Marion City Council gave the nod Monday to the hiring of a new economic development director.
Hired was Randy Collett, a Marion native who returned to the city about a year and a half ago after he retired from a 33-year career in telecommunications.
City Administrator Roger Holter said five candidates originally submitted resumes for the position, but one withdrew, leaving four applicants to choose from.
Collett wants to improve cooperation among Hillsboro, Marion, and Marion County economic development leaders.
“I think the biggest challenge as I’ve observed over the last year and a half is cooperation,” Collett said.
He wants to work toward consistency in economic development so to enhance development all around.
Not only will his business background prove useful in the endeavor, his knowledge of the county will as well, Collett said.
“I think I’m coming into this with my eyes open,” Collett said. “I grew up around here and I’ve lived here and observed for the last year and a half.”
Council members also reviewed information from City Attorney Susan Robson and Holter regarding a dirt fill project on First St.
The issue arose two weeks ago when property owner Michel Soyez told council members his concerns about property adjoining his own being used as a location to dump dirt. The property at the center of the matter belongs to John Wheeler.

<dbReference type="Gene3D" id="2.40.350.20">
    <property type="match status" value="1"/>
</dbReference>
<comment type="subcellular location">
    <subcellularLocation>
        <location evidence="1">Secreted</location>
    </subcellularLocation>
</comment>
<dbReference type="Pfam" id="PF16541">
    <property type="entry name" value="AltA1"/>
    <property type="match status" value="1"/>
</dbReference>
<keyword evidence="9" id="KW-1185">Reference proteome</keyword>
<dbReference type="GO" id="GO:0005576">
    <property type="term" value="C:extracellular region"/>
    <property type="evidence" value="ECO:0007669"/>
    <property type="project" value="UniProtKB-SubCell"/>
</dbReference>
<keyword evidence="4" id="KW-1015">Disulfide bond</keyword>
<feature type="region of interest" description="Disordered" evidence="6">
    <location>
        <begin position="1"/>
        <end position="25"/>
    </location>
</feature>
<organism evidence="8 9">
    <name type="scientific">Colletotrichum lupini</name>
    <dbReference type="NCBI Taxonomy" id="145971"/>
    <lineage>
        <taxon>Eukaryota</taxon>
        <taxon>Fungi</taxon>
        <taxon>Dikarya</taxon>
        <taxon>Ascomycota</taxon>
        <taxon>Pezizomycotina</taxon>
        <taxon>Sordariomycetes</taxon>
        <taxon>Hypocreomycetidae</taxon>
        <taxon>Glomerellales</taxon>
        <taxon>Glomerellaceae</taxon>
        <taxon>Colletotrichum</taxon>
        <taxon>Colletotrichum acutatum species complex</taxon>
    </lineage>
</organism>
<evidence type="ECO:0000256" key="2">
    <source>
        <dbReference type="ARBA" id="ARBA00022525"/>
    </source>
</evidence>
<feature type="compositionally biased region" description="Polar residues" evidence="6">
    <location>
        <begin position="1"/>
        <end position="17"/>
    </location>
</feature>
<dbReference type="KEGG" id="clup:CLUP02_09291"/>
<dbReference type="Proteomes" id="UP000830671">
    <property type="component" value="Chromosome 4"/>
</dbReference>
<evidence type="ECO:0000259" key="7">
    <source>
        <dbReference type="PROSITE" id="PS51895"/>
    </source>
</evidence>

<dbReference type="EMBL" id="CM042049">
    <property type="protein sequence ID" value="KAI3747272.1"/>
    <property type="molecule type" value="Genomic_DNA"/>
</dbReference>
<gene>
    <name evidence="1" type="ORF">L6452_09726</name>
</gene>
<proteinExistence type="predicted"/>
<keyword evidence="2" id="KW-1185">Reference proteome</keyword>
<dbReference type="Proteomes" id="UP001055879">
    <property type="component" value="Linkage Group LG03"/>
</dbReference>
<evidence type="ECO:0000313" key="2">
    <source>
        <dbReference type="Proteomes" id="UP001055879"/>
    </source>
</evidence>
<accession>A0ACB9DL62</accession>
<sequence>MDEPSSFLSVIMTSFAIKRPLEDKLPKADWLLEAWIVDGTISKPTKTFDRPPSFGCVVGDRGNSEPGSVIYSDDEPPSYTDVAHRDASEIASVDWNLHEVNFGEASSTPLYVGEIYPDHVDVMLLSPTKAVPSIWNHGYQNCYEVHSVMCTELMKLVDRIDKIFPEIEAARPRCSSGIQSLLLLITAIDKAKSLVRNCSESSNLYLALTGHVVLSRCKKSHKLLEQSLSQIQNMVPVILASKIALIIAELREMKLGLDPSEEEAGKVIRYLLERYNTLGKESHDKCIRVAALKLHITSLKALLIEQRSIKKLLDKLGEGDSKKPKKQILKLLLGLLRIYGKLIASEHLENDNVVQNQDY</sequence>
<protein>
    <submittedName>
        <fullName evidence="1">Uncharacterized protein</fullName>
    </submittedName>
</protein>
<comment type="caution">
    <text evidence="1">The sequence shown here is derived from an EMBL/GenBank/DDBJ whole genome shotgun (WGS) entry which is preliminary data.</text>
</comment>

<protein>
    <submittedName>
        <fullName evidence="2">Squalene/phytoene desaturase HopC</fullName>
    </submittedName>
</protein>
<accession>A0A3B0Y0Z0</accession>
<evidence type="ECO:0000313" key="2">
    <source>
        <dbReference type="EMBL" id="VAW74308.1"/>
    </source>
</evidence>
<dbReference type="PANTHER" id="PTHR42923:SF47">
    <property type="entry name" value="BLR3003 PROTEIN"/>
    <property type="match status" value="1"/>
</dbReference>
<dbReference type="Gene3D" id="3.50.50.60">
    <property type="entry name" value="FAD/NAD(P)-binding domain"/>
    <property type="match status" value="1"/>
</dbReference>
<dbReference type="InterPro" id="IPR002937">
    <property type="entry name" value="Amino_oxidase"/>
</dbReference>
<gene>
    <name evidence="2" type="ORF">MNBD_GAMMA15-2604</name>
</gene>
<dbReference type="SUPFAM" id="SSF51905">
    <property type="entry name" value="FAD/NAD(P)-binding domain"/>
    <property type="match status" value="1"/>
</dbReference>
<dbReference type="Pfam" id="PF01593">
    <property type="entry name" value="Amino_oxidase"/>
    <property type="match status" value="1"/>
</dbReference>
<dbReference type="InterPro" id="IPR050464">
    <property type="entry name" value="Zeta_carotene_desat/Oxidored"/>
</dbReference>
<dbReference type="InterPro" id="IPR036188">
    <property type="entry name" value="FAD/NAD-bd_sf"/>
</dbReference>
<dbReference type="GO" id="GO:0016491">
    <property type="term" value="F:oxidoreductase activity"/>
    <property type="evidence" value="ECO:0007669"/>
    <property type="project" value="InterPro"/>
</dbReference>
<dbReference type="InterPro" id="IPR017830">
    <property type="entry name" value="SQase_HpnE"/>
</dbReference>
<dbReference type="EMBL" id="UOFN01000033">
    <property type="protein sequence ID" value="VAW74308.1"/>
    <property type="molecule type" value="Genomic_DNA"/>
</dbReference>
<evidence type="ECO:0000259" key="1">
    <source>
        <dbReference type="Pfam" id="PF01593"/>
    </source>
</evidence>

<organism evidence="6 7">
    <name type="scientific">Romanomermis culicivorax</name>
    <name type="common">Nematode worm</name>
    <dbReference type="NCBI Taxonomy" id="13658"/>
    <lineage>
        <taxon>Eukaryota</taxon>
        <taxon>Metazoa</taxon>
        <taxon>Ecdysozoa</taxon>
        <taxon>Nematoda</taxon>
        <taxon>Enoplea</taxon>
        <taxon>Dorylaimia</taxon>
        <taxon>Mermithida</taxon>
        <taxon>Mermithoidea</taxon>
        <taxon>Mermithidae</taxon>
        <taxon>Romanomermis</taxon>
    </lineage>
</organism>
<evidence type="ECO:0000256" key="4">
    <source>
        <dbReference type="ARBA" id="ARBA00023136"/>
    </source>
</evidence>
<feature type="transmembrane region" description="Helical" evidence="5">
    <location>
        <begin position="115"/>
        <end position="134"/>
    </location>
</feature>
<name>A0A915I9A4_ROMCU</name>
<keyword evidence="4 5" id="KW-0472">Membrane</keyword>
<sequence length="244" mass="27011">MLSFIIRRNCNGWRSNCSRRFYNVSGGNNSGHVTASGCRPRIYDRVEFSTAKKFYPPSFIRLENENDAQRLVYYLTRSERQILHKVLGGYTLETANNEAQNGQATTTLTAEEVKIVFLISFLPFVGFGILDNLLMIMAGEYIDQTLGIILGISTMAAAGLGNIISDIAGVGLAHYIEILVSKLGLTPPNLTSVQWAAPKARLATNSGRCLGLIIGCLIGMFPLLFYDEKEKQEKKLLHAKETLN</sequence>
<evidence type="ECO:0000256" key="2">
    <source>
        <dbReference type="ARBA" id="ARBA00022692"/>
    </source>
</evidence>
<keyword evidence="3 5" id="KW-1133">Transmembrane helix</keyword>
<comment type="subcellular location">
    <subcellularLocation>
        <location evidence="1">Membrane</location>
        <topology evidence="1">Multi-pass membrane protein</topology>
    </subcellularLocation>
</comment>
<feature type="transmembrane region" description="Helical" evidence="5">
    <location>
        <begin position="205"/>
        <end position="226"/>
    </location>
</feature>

Soyez contended problems with water drainage will develop and that his and his neighbors’ properties could be damaged. Neighborhood residents deserve information on how they will be affected, Soyez said.
Holter told council members the city’s calculation of how much water could build up at the site because of using it for dirt dumping is far lower than Soyez’s calculation.
Holter said the project was earlier reviewed by Federal Emergency Management Administration, but the city has requested another review.
Council members tabled the matter for a second time, pending more information.
Insurance for the annual Chingawassa Days will no longer be paid entirely by the city after council members decided to split the rising cost with the Chingawassa Days committee.
As the celebration has grown from a community event to one promoted regionally, and as a beer garden has been added to its offerings, insurance rates have notched up each year, Holter told council members.
In 2010, insurance cost the city $1,325, but by 2015, insurance cost $2,279. Council members voted to pay $1,500 toward the cost of insurance for this year’s event, with the remainder to be paid by the Chingawassa Days committee.
In other matters, council members:
- Reviewed bids for modifications of East Park and selected Manhattan-based Trinium, Inc. to add equipment to the park.
- Heard a report from Holter that the city is entered in a Hometown Showdown contest conducted by the League of Kansas Municipalities, with photos of cities to be voted on by visitors to the KLM Facebook page and the winning photo to be featured on the cover of the Kansas Government Journal.